Lord of fizz

Lord Karan Billimoria
Lord Karan Billimoria
UK-based liquor baron Lord Karan Billimoria, 46, who drove around London with his business partner in a battered old Citroen 2CV to sell less gassy beer, is now in the news for supposedly wanting to sell the popular Cobra Beer that he established nearly two decades ago.

This comes in the wake of the news that the company’s talks on a minority stake sale to Diageo have fallen through. In fact, Cobra Beer even toyed with the idea of listing its Indian domestic subsidiary, to raise nearly $100 million (Rs 430 crore) for its operations here.

While Billimoria could not be contacted, he is said to be looking at a valuation of $350-400 million (Rs 1,505-1,720 crore) for Cobra Beer.

It should not find itself short of takers if it does choose to exit. Players such as UB Group, SAB Miller are thirsting for growth and a lot of it involves increasing market share through acquisitions.

Time, perhaps, for Billimoria to look for fizz in his decade-old wine business.

Small step, big league

Santanu ‘sandy’ K. Baruah
Santanu ‘sandy’ K. Baruah
Santanu ‘sandy’ K. Baruah, 43, is no Bobby Jindal, but the ascendancy of this Indian American— little known in India—in the US federal bureaucracy is significant. He has been Assistant Secretary of Commerce for Economic Development, heading the Economic Development Administration (EDA) under the US Department of Commerce.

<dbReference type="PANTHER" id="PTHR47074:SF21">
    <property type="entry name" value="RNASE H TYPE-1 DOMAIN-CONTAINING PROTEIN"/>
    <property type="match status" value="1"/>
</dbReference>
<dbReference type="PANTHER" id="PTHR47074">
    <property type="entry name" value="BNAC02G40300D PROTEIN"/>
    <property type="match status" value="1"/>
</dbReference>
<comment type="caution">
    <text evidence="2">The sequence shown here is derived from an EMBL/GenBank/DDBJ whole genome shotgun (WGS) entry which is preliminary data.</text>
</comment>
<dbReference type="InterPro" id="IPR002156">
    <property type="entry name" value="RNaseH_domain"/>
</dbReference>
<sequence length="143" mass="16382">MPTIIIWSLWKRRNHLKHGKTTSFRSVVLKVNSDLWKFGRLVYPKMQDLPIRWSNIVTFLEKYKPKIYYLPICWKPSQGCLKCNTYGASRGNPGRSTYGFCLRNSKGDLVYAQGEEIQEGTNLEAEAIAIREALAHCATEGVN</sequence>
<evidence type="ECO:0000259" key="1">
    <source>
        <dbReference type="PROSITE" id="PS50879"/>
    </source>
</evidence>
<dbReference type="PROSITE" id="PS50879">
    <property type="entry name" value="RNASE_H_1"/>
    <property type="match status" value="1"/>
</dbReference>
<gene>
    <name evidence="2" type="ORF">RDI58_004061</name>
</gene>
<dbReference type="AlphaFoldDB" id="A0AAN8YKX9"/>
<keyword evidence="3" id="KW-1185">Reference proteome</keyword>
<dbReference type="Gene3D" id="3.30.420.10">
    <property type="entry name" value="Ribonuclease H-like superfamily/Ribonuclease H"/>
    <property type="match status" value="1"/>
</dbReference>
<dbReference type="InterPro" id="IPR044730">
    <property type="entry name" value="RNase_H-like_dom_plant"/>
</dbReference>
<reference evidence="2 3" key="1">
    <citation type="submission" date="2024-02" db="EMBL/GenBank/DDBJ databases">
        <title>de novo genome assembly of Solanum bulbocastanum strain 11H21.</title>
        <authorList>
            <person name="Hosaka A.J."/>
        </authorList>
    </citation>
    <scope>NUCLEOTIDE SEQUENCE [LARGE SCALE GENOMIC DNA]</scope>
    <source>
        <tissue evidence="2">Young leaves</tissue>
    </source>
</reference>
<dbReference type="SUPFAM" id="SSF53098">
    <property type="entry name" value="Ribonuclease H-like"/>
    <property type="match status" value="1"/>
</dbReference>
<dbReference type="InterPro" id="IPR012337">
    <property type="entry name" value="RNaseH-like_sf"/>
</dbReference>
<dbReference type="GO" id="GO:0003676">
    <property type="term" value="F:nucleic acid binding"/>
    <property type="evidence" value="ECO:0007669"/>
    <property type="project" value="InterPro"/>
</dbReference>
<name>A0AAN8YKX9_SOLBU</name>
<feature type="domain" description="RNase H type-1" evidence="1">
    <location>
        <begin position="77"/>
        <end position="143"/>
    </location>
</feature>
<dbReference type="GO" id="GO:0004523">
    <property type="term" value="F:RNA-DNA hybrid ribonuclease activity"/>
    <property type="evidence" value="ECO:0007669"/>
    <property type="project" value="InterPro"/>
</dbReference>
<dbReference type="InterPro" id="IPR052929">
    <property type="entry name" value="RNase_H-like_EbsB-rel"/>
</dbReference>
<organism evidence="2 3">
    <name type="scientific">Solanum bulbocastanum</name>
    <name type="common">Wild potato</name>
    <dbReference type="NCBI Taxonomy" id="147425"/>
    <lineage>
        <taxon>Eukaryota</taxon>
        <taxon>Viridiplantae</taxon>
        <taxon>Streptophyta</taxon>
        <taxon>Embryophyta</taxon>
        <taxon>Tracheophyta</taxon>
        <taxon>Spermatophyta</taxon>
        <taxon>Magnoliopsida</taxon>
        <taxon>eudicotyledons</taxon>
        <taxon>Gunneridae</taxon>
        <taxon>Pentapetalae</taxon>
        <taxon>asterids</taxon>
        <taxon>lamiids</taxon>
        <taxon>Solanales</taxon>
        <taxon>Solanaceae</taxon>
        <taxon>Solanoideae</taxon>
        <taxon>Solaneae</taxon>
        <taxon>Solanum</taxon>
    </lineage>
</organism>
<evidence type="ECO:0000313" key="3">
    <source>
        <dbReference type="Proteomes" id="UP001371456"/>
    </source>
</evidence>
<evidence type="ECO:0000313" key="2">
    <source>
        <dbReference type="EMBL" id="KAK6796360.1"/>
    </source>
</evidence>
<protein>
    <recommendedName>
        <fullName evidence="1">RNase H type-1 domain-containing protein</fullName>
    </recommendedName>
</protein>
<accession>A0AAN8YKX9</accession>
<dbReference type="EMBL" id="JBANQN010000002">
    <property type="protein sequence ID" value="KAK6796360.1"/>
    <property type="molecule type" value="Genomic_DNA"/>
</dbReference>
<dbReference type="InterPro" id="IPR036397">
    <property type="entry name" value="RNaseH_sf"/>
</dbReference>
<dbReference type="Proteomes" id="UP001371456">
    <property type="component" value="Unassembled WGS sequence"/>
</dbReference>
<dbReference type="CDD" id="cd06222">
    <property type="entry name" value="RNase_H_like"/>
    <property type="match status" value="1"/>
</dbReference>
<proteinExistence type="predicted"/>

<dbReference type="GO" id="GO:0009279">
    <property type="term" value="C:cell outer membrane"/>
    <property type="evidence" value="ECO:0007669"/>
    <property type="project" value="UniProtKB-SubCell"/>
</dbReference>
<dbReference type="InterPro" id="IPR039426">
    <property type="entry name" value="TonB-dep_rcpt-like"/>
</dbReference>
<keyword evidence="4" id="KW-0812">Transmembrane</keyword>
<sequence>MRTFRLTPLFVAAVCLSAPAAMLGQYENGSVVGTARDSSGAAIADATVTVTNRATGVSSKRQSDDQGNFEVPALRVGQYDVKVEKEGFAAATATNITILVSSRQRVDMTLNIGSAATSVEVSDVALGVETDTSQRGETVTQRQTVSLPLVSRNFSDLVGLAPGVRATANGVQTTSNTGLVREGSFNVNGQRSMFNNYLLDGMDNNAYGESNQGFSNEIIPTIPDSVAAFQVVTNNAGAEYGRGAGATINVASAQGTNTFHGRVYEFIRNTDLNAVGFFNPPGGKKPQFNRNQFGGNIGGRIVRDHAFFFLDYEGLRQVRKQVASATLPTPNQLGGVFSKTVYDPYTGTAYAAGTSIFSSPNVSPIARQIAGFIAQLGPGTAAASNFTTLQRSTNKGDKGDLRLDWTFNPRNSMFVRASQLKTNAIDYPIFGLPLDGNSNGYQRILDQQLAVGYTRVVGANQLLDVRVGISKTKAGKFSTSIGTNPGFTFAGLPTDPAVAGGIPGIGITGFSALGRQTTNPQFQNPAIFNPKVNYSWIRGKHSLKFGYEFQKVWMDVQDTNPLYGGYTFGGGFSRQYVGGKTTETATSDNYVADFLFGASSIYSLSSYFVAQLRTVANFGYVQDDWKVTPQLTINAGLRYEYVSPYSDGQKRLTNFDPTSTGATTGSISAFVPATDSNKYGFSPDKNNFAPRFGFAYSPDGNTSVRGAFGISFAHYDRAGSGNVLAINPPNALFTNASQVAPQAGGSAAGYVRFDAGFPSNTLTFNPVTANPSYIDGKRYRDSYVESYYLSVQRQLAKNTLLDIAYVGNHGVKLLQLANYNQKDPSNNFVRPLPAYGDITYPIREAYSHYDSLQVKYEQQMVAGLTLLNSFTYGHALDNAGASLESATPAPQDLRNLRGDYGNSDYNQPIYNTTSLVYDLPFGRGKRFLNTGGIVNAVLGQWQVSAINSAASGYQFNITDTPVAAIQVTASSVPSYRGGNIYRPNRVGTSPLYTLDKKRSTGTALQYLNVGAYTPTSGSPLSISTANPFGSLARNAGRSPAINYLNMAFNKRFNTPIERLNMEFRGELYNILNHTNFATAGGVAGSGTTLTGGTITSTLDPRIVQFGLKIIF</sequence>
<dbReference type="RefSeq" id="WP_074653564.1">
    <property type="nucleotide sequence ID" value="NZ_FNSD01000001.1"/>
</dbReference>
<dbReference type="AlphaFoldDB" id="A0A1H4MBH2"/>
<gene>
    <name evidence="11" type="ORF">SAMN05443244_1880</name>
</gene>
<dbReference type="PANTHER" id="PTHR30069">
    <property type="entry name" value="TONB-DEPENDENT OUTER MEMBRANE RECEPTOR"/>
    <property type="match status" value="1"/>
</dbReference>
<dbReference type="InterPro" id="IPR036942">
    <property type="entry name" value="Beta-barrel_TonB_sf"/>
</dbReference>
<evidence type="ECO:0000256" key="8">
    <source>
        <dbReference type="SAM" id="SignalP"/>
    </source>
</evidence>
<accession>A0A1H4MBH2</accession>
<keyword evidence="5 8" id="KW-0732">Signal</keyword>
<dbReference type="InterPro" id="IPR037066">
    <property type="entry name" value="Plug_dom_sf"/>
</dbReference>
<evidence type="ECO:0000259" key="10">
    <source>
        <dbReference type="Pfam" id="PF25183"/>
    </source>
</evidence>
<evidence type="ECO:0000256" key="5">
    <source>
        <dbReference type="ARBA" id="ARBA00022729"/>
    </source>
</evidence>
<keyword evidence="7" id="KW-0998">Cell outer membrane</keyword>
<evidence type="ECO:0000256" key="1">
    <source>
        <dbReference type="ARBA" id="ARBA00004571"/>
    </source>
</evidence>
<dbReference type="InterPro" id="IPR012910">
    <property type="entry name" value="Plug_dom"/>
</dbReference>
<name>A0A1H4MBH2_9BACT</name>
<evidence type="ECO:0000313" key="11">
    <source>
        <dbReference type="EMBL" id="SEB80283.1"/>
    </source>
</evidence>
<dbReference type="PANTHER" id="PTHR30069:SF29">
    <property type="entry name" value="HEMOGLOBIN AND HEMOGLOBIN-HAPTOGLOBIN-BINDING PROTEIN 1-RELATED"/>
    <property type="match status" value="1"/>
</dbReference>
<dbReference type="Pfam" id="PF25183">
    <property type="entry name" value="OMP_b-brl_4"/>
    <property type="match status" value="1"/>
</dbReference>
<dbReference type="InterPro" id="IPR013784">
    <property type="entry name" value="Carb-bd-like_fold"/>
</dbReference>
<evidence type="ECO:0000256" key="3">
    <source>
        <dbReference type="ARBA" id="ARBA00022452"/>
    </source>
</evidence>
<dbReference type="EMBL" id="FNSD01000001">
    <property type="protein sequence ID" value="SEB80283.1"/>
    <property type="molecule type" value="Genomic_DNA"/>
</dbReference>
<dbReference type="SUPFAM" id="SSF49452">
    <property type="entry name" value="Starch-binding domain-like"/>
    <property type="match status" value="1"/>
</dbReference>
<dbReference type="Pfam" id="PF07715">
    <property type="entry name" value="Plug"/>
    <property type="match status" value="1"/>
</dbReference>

He has now been appointed as the Acting Administrator of Small Business Administration (SBA), which supports small businesses across the US. The significance of this move lies in the US slowdown, which is making life difficult for small businesses, and some serious questions that SBA faces in terms of its credibility. Baruah, who could not be reached for comments, is said to be a sharp and hands-on bureaucrat. The right man in the right place, by all accounts.

Headed back home

Nikhil Puri
Nikhil Puri
It’s a homecoming after a long sojourn. Unlike his colleagues who chose to take a break with a handsome severance package or moved on to JPMorgan, Nikhil Puri, the former MD in the global industries group of beleaguered investment bank Bear Stearns, has chosen to return to India.

He will be the Managing Director of Ambit Corporate Finance, a homegrown investment bank promoted by Ashok Wadhwa. Puri, who is in his early forties, returns to India after a 15-year stint across firms like Arthur Anderson and Lehman Brothers and insists his homecoming is not a defensive move. “The aspirations of Indian promoters have grown tremendously....Therefore, I think this is the right time to be on ground.” The doting father, however, hopes the transition is smooth for his family since his two daughters are very young.

Contributed by Anand Adhikari, Kapil Bajaj, Rachna Monga, Rahul Sachitanand and Shamni Pande